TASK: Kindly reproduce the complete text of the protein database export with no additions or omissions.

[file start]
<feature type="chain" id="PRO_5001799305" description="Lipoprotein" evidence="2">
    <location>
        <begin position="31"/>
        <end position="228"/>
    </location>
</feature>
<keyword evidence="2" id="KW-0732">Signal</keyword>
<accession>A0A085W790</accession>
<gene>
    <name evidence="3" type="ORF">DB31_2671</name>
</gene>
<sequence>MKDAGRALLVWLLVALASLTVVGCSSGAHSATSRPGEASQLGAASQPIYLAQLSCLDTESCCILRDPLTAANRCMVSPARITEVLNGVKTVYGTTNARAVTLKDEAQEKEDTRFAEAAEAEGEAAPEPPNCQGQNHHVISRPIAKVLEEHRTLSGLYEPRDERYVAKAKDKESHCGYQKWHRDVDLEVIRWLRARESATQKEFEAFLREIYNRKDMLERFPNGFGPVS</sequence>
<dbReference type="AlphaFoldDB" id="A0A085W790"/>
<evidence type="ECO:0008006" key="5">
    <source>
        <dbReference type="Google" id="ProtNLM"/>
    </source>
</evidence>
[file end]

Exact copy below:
<feature type="chain" id="PRO_5001799305" description="Lipoprotein" evidence="2">
    <location>
        <begin position="31"/>
        <end position="228"/>
    </location>
</feature>
<keyword evidence="2" id="KW-0732">Signal</keyword>
<accession>A0A085W790</accession>
<gene>
    <name evidence="3" type="ORF">DB31_2671</name>
</gene>
<sequence>MKDAGRALLVWLLVALASLTVVGCSSGAHSATSRPGEASQLGAASQPIYLAQLSCLDTESCCILRDPLTAANRCMVSPARITEVLNGVKTVYGTTNARAVTLKDEAQEKEDTRFAEAAEAEGEAAPEPPNCQGQNHHVISRPIAKVLEEHRTLSGLYEPRDERYVAKAKDKESHCGYQKWHRDVDLEVIRWLRARESATQKEFEAFLREIYNRKDMLERFPNGFGPVS</sequence>
<dbReference type="AlphaFoldDB" id="A0A085W790"/>
<evidence type="ECO:0008006" key="5">
    <source>
        <dbReference type="Google" id="ProtNLM"/>
    </source>
</evidence>